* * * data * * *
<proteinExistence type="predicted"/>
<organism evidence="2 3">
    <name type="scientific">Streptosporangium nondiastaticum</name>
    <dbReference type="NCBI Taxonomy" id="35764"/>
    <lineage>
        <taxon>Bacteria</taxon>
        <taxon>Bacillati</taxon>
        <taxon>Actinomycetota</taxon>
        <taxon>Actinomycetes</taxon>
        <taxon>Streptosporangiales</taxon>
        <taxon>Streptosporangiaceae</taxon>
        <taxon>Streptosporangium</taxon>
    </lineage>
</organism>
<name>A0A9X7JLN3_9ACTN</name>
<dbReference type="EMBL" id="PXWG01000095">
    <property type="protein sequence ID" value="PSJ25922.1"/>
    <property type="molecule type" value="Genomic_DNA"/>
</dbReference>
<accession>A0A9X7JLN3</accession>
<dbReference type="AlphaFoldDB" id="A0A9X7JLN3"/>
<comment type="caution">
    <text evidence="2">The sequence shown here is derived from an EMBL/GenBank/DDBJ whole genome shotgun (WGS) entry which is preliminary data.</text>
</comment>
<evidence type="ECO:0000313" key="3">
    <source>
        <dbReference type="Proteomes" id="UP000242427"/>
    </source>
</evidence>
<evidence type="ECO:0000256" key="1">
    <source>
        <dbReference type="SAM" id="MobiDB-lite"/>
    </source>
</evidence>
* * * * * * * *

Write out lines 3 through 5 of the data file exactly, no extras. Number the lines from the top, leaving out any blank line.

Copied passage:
    <name type="scientific">Streptosporangium nondiastaticum</name>
    <dbReference type="NCBI Taxonomy" id="35764"/>
    <lineage>